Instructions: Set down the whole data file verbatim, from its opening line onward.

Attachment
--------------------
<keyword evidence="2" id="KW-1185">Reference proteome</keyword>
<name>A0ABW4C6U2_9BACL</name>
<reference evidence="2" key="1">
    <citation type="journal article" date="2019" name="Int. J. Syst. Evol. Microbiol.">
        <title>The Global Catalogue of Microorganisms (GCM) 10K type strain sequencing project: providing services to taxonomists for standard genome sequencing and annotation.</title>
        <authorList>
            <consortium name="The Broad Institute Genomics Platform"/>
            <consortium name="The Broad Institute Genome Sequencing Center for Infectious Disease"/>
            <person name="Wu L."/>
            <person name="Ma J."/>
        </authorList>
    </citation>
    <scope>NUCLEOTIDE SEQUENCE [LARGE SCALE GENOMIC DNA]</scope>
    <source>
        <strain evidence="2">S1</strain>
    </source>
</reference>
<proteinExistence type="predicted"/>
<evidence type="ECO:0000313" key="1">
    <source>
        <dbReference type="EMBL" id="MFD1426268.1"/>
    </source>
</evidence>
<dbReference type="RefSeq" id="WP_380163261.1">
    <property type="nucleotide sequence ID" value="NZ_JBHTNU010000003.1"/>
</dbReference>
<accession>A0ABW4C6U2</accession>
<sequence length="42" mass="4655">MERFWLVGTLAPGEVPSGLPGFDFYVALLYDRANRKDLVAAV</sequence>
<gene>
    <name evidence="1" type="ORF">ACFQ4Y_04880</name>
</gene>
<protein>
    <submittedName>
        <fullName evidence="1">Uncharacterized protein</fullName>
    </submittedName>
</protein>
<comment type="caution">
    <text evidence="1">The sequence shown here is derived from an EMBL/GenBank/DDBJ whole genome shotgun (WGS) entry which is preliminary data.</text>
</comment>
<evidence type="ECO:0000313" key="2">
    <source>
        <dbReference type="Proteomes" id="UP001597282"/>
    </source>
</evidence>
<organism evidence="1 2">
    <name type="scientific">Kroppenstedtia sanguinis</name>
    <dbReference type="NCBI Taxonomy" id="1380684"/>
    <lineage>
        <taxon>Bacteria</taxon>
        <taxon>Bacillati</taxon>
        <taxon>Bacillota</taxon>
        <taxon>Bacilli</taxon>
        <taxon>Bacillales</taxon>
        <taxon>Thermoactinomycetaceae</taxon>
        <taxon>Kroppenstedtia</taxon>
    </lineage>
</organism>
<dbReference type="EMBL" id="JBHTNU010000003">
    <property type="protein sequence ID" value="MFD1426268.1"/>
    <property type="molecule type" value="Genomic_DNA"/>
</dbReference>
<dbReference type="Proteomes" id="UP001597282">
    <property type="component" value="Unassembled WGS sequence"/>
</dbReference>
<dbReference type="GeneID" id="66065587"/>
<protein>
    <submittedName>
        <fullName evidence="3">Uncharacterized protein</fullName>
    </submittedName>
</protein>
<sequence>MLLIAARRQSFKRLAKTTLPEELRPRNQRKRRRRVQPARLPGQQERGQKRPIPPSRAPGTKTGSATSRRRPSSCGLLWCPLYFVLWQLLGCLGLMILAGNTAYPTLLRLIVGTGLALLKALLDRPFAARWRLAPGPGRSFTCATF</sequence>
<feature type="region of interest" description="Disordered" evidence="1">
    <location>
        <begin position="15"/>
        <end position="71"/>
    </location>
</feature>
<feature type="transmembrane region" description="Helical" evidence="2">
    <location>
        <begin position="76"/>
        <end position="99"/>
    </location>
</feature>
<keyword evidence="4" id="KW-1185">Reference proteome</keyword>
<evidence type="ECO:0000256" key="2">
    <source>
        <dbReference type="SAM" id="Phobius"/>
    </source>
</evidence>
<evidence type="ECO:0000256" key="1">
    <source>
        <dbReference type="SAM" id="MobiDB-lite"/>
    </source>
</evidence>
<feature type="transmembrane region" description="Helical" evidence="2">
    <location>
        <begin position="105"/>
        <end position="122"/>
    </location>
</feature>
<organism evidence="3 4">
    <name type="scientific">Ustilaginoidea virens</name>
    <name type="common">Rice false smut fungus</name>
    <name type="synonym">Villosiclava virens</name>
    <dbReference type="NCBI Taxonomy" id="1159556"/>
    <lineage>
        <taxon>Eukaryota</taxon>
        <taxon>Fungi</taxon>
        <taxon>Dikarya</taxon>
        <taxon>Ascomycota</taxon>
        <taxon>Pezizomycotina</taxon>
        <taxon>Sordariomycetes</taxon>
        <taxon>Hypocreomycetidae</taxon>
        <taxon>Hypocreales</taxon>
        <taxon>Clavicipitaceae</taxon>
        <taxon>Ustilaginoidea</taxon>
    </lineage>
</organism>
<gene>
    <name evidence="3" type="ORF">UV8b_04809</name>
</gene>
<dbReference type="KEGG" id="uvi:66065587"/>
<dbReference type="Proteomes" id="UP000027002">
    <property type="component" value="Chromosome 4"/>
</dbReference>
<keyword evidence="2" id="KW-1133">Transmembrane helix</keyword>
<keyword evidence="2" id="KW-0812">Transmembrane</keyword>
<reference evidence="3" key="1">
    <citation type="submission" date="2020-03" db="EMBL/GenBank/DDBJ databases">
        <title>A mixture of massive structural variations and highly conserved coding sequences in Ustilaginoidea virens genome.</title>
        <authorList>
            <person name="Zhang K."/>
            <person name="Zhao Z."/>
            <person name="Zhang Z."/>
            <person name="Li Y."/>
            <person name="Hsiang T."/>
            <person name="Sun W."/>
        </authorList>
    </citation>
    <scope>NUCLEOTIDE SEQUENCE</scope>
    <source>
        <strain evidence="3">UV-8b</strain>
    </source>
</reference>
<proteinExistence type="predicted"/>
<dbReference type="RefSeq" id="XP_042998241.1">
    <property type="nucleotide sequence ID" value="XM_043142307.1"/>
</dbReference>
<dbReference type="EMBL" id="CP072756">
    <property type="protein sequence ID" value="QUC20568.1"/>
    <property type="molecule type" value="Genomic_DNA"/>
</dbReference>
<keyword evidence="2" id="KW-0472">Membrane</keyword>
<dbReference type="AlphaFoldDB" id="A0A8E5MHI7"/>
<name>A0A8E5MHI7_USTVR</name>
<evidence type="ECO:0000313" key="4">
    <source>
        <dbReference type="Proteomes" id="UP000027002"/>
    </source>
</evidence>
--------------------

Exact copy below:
<keyword evidence="2" id="KW-1185">Reference proteome</keyword>
<name>A0ABW4C6U2_9BACL</name>
<reference evidence="2" key="1">
    <citation type="journal article" date="2019" name="Int. J. Syst. Evol. Microbiol.">
        <title>The Global Catalogue of Microorganisms (GCM) 10K type strain sequencing project: providing services to taxonomists for standard genome sequencing and annotation.</title>
        <authorList>
            <consortium name="The Broad Institute Genomics Platform"/>
            <consortium name="The Broad Institute Genome Sequencing Center for Infectious Disease"/>
            <person name="Wu L."/>
            <person name="Ma J."/>
        </authorList>
    </citation>
    <scope>NUCLEOTIDE SEQUENCE [LARGE SCALE GENOMIC DNA]</scope>
    <source>
        <strain evidence="2">S1</strain>
    </source>
</reference>
<proteinExistence type="predicted"/>
<evidence type="ECO:0000313" key="1">
    <source>
        <dbReference type="EMBL" id="MFD1426268.1"/>
    </source>
</evidence>
<dbReference type="RefSeq" id="WP_380163261.1">
    <property type="nucleotide sequence ID" value="NZ_JBHTNU010000003.1"/>
</dbReference>
<accession>A0ABW4C6U2</accession>
<sequence length="42" mass="4655">MERFWLVGTLAPGEVPSGLPGFDFYVALLYDRANRKDLVAAV</sequence>
<gene>
    <name evidence="1" type="ORF">ACFQ4Y_04880</name>
</gene>
<protein>
    <submittedName>
        <fullName evidence="1">Uncharacterized protein</fullName>
    </submittedName>
</protein>
<comment type="caution">
    <text evidence="1">The sequence shown here is derived from an EMBL/GenBank/DDBJ whole genome shotgun (WGS) entry which is preliminary data.</text>
</comment>
<evidence type="ECO:0000313" key="2">
    <source>
        <dbReference type="Proteomes" id="UP001597282"/>
    </source>
</evidence>
<organism evidence="1 2">
    <name type="scientific">Kroppenstedtia sanguinis</name>
    <dbReference type="NCBI Taxonomy" id="1380684"/>
    <lineage>
        <taxon>Bacteria</taxon>
        <taxon>Bacillati</taxon>
        <taxon>Bacillota</taxon>
        <taxon>Bacilli</taxon>
        <taxon>Bacillales</taxon>
        <taxon>Thermoactinomycetaceae</taxon>
        <taxon>Kroppenstedtia</taxon>
    </lineage>
</organism>
<dbReference type="EMBL" id="JBHTNU010000003">
    <property type="protein sequence ID" value="MFD1426268.1"/>
    <property type="molecule type" value="Genomic_DNA"/>
</dbReference>
<dbReference type="Proteomes" id="UP001597282">
    <property type="component" value="Unassembled WGS sequence"/>
</dbReference>
<dbReference type="GeneID" id="66065587"/>
<protein>
    <submittedName>
        <fullName evidence="3">Uncharacterized protein</fullName>
    </submittedName>
</protein>
<sequence>MLLIAARRQSFKRLAKTTLPEELRPRNQRKRRRRVQPARLPGQQERGQKRPIPPSRAPGTKTGSATSRRRPSSCGLLWCPLYFVLWQLLGCLGLMILAGNTAYPTLLRLIVGTGLALLKALLDRPFAARWRLAPGPGRSFTCATF</sequence>
<feature type="region of interest" description="Disordered" evidence="1">
    <location>
        <begin position="15"/>
        <end position="71"/>
    </location>
</feature>
<feature type="transmembrane region" description="Helical" evidence="2">
    <location>
        <begin position="76"/>
        <end position="99"/>
    </location>
</feature>
<keyword evidence="4" id="KW-1185">Reference proteome</keyword>
<evidence type="ECO:0000256" key="2">
    <source>
        <dbReference type="SAM" id="Phobius"/>
    </source>
</evidence>
<evidence type="ECO:0000256" key="1">
    <source>
        <dbReference type="SAM" id="MobiDB-lite"/>
    </source>
</evidence>
<feature type="transmembrane region" description="Helical" evidence="2">
    <location>
        <begin position="105"/>
        <end position="122"/>
    </location>
</feature>
<organism evidence="3 4">
    <name type="scientific">Ustilaginoidea virens</name>
    <name type="common">Rice false smut fungus</name>
    <name type="synonym">Villosiclava virens</name>
    <dbReference type="NCBI Taxonomy" id="1159556"/>
    <lineage>
        <taxon>Eukaryota</taxon>
        <taxon>Fungi</taxon>
        <taxon>Dikarya</taxon>
        <taxon>Ascomycota</taxon>
        <taxon>Pezizomycotina</taxon>
        <taxon>Sordariomycetes</taxon>
        <taxon>Hypocreomycetidae</taxon>
        <taxon>Hypocreales</taxon>
        <taxon>Clavicipitaceae</taxon>
        <taxon>Ustilaginoidea</taxon>
    </lineage>
</organism>
<gene>
    <name evidence="3" type="ORF">UV8b_04809</name>
</gene>
<dbReference type="KEGG" id="uvi:66065587"/>
<dbReference type="Proteomes" id="UP000027002">
    <property type="component" value="Chromosome 4"/>
</dbReference>
<keyword evidence="2" id="KW-1133">Transmembrane helix</keyword>
<keyword evidence="2" id="KW-0812">Transmembrane</keyword>
<reference evidence="3" key="1">
    <citation type="submission" date="2020-03" db="EMBL/GenBank/DDBJ databases">
        <title>A mixture of massive structural variations and highly conserved coding sequences in Ustilaginoidea virens genome.</title>
        <authorList>
            <person name="Zhang K."/>
            <person name="Zhao Z."/>
            <person name="Zhang Z."/>
            <person name="Li Y."/>
            <person name="Hsiang T."/>
            <person name="Sun W."/>
        </authorList>
    </citation>
    <scope>NUCLEOTIDE SEQUENCE</scope>
    <source>
        <strain evidence="3">UV-8b</strain>
    </source>
</reference>
<proteinExistence type="predicted"/>
<dbReference type="RefSeq" id="XP_042998241.1">
    <property type="nucleotide sequence ID" value="XM_043142307.1"/>
</dbReference>
<dbReference type="EMBL" id="CP072756">
    <property type="protein sequence ID" value="QUC20568.1"/>
    <property type="molecule type" value="Genomic_DNA"/>
</dbReference>
<keyword evidence="2" id="KW-0472">Membrane</keyword>
<dbReference type="AlphaFoldDB" id="A0A8E5MHI7"/>
<name>A0A8E5MHI7_USTVR</name>
<evidence type="ECO:0000313" key="4">
    <source>
        <dbReference type="Proteomes" id="UP000027002"/>
    </source>
</evidence>